Going sledding is a beloved winter pastime. Sometimes it’s easy to forget that sledding can be quite hazardous and injuries are common. Continue to see our sledding safety tips and how hazards and injuries can be avoided.
Common Sledding Safety Hazards and Injuries
The most recurrent hazard with sledding is the cold, wet weather conditions. Prolonged exposure to cold can have serious consequences like frostbite and hypothermia. Plus, snow can fall into coats and sleeves, and melting to dampen clothing. Enough can leave clothes fully soaked. Since children can often be distracted they may not realize how cold or wet they are. This leads to extended exposure to these unsafe conditions.
Sledding injuries frequently occur when the sled hits a stationary object or a child falls off. While bruises and scrapes are common injuries, so are broken bones. And injuries can easily be sustained to the head and neck, especially for children younger than 7 years old.
Avoiding Common Hazards and Injuries
- First, parents must supervise sledding to make sure children are being safe.
- Make sure children are dressed warmly. Waterproof options are perfect for extended play in the snow.
- Avoid wearing scarves as they can get stuck in or under the sled.
- Have children 6 years and younger wear a helmet.
- Children sledding in steep or busy areas should also wear a helmet.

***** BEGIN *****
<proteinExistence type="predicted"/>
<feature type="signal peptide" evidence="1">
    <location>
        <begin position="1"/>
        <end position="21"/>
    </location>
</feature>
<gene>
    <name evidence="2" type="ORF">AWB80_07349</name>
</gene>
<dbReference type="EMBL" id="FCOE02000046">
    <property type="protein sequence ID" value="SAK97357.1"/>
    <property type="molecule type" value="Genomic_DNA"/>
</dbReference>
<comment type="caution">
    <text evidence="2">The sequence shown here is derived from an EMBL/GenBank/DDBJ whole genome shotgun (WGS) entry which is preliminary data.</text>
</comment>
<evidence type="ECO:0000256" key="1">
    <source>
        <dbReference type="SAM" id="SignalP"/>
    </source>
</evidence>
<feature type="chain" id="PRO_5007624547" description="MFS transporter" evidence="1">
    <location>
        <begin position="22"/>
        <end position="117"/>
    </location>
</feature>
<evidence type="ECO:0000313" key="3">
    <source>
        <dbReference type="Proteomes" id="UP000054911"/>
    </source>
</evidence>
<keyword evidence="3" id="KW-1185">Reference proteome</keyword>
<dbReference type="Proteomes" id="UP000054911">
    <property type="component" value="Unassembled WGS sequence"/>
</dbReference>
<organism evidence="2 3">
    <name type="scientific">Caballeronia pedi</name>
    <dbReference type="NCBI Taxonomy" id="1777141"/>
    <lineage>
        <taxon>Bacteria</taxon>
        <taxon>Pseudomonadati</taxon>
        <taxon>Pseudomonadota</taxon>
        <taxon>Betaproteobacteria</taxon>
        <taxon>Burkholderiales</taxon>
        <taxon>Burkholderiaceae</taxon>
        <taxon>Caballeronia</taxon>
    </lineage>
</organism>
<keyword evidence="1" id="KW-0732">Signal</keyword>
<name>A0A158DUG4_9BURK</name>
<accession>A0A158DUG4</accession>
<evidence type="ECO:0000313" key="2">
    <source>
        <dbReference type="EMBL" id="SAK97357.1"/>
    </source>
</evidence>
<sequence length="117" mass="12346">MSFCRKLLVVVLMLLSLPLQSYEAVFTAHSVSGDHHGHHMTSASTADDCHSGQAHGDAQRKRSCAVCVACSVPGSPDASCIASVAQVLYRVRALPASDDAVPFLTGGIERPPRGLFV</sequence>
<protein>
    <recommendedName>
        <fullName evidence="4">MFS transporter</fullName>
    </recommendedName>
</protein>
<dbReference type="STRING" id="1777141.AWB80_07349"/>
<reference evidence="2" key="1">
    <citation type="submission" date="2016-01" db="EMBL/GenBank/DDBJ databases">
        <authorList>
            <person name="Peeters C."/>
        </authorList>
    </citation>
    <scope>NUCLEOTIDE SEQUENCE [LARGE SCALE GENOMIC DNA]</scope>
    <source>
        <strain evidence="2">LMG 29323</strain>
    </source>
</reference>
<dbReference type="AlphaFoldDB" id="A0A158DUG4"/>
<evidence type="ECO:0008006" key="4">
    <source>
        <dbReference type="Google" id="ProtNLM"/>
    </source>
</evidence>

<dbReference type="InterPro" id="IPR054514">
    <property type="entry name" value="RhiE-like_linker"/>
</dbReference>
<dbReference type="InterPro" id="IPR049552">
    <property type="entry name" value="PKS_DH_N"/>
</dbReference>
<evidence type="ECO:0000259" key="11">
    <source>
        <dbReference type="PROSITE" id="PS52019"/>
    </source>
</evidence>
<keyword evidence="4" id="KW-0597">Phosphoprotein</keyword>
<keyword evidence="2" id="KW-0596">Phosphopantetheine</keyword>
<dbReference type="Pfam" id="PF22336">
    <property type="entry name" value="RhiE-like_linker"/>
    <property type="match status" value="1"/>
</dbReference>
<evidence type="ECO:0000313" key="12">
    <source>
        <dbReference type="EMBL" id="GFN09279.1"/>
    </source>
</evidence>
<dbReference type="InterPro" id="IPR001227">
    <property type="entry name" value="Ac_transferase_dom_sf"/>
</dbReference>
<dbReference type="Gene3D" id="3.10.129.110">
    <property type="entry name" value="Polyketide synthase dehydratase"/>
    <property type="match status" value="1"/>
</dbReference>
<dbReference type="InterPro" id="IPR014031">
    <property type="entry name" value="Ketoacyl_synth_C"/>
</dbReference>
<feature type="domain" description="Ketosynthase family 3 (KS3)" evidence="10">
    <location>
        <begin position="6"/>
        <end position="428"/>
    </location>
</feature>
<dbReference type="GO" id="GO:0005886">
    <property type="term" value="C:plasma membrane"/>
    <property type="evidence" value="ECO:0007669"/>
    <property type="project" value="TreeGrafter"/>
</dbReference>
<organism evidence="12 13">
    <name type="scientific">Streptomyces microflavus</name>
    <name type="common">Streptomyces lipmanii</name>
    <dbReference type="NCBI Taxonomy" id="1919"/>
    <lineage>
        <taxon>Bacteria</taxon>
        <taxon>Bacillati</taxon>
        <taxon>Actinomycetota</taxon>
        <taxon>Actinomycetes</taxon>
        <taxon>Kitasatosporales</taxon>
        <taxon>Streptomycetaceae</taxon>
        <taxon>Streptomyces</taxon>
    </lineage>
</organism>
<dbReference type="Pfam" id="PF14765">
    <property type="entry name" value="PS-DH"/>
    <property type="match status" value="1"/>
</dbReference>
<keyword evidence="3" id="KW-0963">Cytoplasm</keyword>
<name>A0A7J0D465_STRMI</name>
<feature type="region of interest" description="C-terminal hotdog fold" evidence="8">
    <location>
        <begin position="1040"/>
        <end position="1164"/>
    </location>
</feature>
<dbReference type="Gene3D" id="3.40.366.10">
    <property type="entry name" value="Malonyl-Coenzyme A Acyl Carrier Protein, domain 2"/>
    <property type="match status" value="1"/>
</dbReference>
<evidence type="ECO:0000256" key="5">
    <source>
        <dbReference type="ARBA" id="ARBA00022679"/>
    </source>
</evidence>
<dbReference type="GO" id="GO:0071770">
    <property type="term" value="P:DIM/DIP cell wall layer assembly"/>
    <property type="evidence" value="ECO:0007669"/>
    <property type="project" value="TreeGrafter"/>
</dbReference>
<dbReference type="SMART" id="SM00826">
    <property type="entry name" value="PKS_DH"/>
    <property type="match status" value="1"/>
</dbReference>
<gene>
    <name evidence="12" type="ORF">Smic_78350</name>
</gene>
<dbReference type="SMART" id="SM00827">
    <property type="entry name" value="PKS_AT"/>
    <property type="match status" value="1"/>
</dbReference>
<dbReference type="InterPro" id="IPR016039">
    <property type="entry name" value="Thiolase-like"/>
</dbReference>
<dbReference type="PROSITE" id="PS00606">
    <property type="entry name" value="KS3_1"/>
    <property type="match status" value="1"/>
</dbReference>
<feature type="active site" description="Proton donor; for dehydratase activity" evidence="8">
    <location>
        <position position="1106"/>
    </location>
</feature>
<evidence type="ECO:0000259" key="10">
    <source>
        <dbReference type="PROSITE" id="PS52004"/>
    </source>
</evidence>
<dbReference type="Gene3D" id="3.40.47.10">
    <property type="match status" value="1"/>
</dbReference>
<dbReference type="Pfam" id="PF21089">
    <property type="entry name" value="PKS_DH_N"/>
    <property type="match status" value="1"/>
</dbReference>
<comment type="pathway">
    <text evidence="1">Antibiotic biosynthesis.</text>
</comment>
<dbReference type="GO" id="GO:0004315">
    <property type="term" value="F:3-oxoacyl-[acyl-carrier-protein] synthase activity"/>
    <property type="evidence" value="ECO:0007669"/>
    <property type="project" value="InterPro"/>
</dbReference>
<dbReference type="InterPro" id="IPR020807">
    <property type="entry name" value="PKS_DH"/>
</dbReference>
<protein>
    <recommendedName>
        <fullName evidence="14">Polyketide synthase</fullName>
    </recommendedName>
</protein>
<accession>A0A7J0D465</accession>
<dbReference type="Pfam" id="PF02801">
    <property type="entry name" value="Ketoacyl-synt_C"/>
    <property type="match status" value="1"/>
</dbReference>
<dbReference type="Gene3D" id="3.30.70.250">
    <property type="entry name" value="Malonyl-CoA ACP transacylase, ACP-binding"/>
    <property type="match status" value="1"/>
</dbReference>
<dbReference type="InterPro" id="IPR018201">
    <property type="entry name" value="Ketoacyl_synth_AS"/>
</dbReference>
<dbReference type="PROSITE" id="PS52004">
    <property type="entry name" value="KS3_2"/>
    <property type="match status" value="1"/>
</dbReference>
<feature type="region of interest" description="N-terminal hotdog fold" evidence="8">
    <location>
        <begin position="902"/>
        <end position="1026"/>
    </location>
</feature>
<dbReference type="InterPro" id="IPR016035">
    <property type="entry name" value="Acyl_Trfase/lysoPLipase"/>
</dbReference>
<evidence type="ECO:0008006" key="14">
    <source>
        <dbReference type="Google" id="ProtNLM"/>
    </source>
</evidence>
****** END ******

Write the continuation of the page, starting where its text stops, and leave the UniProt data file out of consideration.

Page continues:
- Ensure children are sitting forward and their feet facing downhill. Do not go down face first.
- Consider buying a sled that had steering and braking options.
- Do not let children stand on their sled.
- Follow the manufacturer’s recommendation for the number of passengers in the sled.
- Children should sled down one at a time or have ample distance between them.
- Find a sledding path free from trees, poles, and other obstacles.
- Choose a location that has a long flat area that will slow the sled down.
- Make sure sledding is taking place away from roads and parking lots.
- It’s best to sled during the day but when sledding at night make sure the area is well-lit.
- Remind children, that if they need to abandon the sled to roll off as safely as they can.
- Don’t allow sleds to be pulled by a car, ATV, or other motorized vehicles.
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Kids and adults both need protection from the frigid temperatures. But did you know, children who wear puffy coats while in car seats are at an increased safety risk?
Sources: Nemours, Nationwide Children’s